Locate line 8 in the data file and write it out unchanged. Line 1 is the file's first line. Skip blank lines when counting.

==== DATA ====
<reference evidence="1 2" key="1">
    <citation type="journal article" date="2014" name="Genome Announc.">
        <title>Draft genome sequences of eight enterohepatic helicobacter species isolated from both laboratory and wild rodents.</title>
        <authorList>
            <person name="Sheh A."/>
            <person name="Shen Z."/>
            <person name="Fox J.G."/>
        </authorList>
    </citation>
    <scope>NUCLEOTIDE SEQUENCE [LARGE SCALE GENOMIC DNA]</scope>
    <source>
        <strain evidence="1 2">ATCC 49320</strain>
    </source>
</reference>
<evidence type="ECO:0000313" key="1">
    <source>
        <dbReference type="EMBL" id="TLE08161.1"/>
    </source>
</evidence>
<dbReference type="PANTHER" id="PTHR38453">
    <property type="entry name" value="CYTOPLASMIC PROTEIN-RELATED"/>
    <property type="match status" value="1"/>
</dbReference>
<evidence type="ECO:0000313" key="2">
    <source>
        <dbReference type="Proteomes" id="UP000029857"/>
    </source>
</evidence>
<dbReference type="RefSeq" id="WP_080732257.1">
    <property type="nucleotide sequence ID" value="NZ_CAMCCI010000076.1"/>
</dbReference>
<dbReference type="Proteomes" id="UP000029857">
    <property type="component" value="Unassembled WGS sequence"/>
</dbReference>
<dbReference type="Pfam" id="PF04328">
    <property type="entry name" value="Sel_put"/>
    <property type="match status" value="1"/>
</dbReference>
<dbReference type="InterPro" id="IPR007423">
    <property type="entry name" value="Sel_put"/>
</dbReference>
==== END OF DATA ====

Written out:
        </authorList>